In a bid to combat gun violence, the U.S. Department of Justice (DOJ) announced on Feb. 14 that it will hand out more than $231 million to fund crisis intervention court proceedings, including extreme risk protection orders (ERPOs), also known as “red flag laws.”
Funds for the program were allocated via the 2022 Bipartisan Safer Communities Act, which has been touted as the most significant federal gun regulation since the 1994 Assault Weapons Ban.
“The Justice Department is working relentlessly to protect communities from violent crime and the gun violence that often drives it, and the Byrne State Crisis Intervention Program is an important part of that effort,” U.S. Attorney General Merrick B. Garland said in a DOJ press release. “These awards will support the kinds of crisis intervention programs that we know save lives and help protect children, families, and communities across the country from senseless acts of gun violence.”
Red flag laws allow law enforcement, family members or medical professionals to petition a court to remove an individual’s access to firearms if they believe that person may be a risk to themselves or others.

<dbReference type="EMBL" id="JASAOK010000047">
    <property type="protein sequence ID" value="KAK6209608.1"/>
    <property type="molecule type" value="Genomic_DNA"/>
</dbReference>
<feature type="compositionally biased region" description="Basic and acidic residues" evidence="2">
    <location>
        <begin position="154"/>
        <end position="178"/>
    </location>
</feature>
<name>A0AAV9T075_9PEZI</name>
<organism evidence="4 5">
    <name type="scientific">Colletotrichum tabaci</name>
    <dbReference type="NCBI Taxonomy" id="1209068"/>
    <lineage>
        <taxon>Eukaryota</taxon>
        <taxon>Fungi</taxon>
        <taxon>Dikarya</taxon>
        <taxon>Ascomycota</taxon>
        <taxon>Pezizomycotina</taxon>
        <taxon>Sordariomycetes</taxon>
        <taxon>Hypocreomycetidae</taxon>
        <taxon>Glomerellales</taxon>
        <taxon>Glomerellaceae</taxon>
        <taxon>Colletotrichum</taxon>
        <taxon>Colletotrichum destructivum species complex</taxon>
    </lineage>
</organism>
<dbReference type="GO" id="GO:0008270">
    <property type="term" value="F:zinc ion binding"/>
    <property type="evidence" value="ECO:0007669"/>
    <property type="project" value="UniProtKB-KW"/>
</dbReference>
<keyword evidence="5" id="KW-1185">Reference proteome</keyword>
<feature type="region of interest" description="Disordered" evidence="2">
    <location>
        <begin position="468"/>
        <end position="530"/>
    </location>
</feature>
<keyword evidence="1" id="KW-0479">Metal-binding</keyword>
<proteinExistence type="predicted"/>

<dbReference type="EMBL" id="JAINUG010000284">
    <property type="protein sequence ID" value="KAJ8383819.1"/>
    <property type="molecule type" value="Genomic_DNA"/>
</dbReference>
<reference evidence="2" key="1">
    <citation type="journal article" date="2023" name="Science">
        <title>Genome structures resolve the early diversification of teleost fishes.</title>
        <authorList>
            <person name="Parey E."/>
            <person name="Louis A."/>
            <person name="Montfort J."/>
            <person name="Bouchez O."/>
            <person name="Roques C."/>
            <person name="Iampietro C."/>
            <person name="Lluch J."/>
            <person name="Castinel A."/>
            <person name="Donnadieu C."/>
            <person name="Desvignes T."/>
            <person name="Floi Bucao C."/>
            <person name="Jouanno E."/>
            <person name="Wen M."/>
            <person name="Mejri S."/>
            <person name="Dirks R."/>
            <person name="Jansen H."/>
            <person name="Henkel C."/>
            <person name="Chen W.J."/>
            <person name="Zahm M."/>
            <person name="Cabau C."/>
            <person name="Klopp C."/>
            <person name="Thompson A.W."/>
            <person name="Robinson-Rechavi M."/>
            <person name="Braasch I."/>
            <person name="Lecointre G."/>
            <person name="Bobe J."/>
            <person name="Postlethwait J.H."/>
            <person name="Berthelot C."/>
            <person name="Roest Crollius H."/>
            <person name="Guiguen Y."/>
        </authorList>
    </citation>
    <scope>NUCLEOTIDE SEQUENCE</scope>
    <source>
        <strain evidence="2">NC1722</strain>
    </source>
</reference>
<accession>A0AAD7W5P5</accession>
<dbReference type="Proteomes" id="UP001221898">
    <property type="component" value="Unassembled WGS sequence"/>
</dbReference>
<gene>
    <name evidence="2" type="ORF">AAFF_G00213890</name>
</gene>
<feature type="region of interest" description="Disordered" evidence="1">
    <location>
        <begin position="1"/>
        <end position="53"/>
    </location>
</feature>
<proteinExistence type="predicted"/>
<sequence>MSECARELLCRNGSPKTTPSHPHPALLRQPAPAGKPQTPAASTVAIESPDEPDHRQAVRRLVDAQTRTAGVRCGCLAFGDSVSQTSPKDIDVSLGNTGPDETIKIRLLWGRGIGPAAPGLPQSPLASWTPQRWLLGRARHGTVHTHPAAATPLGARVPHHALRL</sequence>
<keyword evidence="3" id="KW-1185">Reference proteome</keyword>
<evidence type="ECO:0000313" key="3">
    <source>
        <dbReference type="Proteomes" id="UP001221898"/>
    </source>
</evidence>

Supporters of ERPOs argue that the laws remove weapons from the hands of people who could become violent. Opponents believe the laws violate the Constitution’s due process guarantee, stripping an individual of their rights without having their case heard in a court of law.
President Joe Biden signed the bill into law just weeks after a tragic shooting at Robb Elementary School in Uvalde, TX claimed the lives of 19 students and two teachers.
“The Department of Justice’s strategy to reduce violent crime and gun violence includes prioritizing support for successful, evidence-based programs,” Deputy Attorney General Lisa O. Monaco said in the DOJ’s statement. “The grants announced today invest in and highlight proven state and local violence prevention and intervention programs, that will make our communities safer.”
The DOJ also says that red flag laws and programs must be implemented in accordance with the Constitution, and projects funded under the program must demonstrate they have taken sufficient measures to protect the constitutional rights of people subjected to a crisis intervention program.
Editor’s Note: A previous version of this article mistakenly claimed that Sen. Marco Rubio sponsored the Bipartisan Safer Communities Act.